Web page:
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Author Topic: Bear with Mae  (Read 1004 times)

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Bear with Mae
« on: October 07, 2008, 11:07:31 AM »

My American pals are curious that when the whole world seems to be in a dither over the collapse of various financial powerhouses around the world, (well America actually, but then people there tend to believe that they are the world) why the average Indian seems to be accepting this rather stoically?
I then explain that it all has to do with the game of cricket. I tell them we have our own versions of Mae, Mac, Lehman and Sterns and quite possibly an AIG too and hence nothing is a real surprise.
 I elaborate, you see in India we have two groups of people; one who dabble in financial mumbo jumbo (read as stock market) and another who believe that the only stocks are those kept by the shops. Now we can safely ignore the latter group as they care a fig if a bear ate up Sterns and the only Mac they have heard of, could be eaten anyway.
Now when we further analyze the former group we find that they are all, invariably cricket fans. Which is to suggest that they have spent this past summer watching a few famous, fabulous, call them what you will Indian cricketers (who by the way happen to be walking banks in themselves) crumble so often and with alarming regularity in the field that all this mayhem on Wall Street has seemed like child’s play. Also the only Wall they are truly interested in has shown up so many cracks of late, that it is a wonder it has not fallen before the Lehman brothers did. Now things have reached such a pass, that to shore up his confidence, some builder has put up a real wall in the stadium where he will be playing. It has been made strong enough to withstand the shock of loyal fans banging their heads against it should their idol fail again.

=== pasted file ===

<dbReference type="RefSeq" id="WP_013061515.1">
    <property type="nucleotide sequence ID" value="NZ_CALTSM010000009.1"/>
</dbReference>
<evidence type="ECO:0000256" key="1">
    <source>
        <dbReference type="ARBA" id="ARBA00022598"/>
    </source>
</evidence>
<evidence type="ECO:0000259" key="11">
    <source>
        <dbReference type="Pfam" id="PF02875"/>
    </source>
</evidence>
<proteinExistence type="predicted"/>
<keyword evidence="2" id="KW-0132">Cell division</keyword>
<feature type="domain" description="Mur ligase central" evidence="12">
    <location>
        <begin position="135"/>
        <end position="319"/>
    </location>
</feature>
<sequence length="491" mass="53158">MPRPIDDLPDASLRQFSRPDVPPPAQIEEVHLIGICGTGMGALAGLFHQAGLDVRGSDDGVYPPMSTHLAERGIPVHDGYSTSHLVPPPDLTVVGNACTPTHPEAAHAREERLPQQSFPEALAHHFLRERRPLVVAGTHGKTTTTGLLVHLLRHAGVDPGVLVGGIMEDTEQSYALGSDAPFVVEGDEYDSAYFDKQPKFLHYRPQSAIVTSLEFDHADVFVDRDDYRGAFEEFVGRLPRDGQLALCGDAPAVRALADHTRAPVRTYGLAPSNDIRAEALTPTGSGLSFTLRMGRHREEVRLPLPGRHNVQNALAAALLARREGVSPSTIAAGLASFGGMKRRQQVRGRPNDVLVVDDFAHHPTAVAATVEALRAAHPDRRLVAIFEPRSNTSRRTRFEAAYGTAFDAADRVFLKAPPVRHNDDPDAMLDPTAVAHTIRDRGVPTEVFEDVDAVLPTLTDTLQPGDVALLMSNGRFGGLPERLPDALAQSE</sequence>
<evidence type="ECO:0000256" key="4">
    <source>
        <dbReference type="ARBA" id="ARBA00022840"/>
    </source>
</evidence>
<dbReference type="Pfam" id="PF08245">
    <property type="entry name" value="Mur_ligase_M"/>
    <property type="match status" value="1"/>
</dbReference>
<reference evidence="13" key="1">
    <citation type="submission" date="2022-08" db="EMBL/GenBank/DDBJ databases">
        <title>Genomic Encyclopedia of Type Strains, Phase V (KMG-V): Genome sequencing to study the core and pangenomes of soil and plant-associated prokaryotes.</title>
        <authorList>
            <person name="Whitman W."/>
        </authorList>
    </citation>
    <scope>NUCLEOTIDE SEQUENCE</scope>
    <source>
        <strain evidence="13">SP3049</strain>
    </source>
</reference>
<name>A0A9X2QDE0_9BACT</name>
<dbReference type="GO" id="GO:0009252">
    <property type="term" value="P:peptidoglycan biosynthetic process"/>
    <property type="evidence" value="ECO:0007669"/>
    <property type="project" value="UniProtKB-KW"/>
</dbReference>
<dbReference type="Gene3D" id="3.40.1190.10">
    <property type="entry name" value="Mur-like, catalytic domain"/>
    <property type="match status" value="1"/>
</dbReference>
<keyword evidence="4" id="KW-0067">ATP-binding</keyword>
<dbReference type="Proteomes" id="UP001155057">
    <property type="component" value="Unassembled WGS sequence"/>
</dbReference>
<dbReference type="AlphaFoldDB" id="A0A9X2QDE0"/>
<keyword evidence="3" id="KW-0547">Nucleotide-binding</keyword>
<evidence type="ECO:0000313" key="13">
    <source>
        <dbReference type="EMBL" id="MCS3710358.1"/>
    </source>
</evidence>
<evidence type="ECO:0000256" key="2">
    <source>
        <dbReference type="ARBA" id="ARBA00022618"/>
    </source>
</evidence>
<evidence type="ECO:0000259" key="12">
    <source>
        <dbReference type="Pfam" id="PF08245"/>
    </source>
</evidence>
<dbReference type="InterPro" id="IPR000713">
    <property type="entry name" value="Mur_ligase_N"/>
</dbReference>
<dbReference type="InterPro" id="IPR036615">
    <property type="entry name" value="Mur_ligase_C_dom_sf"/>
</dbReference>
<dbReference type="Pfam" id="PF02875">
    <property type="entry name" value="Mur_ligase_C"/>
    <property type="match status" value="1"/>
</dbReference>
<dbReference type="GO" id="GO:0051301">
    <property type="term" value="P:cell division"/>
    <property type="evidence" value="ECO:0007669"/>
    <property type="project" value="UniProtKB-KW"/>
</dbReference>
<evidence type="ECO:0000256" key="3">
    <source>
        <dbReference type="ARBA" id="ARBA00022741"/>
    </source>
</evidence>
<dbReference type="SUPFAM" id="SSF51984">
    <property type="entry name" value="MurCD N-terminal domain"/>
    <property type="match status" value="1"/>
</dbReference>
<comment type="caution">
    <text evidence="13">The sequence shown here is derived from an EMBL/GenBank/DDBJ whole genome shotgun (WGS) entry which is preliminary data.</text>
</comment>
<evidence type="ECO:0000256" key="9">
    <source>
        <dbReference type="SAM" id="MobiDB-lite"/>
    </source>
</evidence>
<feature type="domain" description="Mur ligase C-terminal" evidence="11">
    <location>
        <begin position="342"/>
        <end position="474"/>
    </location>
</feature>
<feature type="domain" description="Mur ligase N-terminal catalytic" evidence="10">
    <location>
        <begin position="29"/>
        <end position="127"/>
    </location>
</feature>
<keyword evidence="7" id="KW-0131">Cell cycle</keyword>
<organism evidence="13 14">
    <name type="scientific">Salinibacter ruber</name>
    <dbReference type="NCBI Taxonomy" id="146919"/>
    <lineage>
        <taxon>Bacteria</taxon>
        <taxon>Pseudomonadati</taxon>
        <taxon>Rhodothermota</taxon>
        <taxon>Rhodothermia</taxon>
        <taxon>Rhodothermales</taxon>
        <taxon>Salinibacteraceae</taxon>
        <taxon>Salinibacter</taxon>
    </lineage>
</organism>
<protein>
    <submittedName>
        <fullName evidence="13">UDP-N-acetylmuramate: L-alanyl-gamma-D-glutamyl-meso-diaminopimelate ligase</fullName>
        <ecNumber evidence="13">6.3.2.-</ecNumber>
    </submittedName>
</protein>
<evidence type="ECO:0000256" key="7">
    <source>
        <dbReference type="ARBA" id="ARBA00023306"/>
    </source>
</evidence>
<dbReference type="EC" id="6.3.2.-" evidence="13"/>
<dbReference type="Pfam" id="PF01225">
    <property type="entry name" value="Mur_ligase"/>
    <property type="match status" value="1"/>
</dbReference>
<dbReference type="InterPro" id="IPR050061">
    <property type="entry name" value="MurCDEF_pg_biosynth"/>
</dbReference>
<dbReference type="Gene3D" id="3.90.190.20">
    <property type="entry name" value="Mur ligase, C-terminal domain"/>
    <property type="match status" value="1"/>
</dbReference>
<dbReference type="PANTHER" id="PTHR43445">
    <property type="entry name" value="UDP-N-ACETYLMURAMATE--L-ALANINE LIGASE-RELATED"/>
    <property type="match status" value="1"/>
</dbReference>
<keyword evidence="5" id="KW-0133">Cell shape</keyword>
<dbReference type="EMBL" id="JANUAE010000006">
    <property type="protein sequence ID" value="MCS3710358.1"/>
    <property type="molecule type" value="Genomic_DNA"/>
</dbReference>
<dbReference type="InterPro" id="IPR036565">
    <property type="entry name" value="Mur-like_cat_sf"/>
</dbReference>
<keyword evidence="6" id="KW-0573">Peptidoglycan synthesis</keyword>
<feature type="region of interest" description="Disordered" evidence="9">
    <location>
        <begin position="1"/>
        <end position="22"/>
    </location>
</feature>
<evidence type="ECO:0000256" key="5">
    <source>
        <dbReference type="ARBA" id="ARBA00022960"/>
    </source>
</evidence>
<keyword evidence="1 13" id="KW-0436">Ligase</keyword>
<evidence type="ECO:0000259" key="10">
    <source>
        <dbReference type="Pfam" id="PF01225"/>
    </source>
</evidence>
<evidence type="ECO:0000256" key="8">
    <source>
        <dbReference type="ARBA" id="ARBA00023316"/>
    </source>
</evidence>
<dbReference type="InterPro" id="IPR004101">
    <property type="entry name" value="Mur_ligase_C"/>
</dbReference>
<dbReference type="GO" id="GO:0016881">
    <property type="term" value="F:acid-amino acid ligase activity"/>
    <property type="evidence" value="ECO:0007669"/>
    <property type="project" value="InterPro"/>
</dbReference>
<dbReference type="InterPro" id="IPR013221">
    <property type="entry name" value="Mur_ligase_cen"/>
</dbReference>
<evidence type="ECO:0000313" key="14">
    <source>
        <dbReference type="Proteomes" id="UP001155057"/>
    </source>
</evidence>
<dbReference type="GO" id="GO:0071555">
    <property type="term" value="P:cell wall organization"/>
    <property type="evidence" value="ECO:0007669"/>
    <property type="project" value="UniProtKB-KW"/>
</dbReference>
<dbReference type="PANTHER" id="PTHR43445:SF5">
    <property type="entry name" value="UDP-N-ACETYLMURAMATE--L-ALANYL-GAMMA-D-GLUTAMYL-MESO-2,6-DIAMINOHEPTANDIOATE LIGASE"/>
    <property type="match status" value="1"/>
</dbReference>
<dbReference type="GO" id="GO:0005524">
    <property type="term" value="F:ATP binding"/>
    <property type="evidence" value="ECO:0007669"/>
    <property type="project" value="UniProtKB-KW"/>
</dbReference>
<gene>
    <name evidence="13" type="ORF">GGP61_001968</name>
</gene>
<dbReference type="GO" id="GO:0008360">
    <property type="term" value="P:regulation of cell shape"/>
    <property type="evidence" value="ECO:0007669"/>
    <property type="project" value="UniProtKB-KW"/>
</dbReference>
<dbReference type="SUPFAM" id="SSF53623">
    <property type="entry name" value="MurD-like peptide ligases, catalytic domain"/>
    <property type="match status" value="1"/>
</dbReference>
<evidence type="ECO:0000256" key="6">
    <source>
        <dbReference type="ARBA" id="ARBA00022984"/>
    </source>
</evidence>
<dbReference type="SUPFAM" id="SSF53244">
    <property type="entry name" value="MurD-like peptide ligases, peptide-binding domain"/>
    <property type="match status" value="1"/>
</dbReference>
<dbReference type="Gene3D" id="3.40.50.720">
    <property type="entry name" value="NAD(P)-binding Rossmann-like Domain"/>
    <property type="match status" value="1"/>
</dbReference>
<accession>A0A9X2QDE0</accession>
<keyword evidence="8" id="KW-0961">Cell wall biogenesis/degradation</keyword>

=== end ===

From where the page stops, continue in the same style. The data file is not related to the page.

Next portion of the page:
Again I inform them that the reason why most financial types are cricket fans are because they know that there is more money floating around the game than on Dalal Street. In fact cricket could be considered a floating casino. There is a lot more wagered on whether one of the quartets would make the team or not, than in the entire US govt. bailout plan. A lot more dirt has been dug up on his women than about Sarah Palin. Much is being debated, and I don’t mean the kids stuff that McCain and Obama are going through, but a hot one with the gloves well and truly off on if the player in question will leave the game with the sobriquet ‘God of the off side’ or will he be off the side for good.
Now if we were to turn to our attention to our equivalent of Mae you will find he is such a strong robust player with an impeccable pedigree of previous records that a team without him was unthinkable in the not so recent past. Now a regular brief about him is that he ‘may’ play if fit. We all love him and wish that he is able to spend as much time on the field as he seems to be spending in the commercials. One of the tag lines of his commercial goes thus ‘Kal Par Control’. What he seems to have lost control of is 'aaj par' We hope his struggle to be the top run getter will not be as painful to watch as that of a  former Indian great in his endeavor to become the leading wicket taker of his time.
If the FIFO principle holds then this very special player should be the last to leave the game. He certainly seems to be the last to get out in the current side anyway. The memories of his partnership with ‘The Wall’ are all but a distant dream. He must have batted the most with a tail ender as partner than any other member in the current side. Similarly I doubt any No. XI has had to face as much bowling as he has in his exalted company.
By the time I wound up my talk, the look on their faces said it all. My American friends were as clueless as any of their investment bankers.
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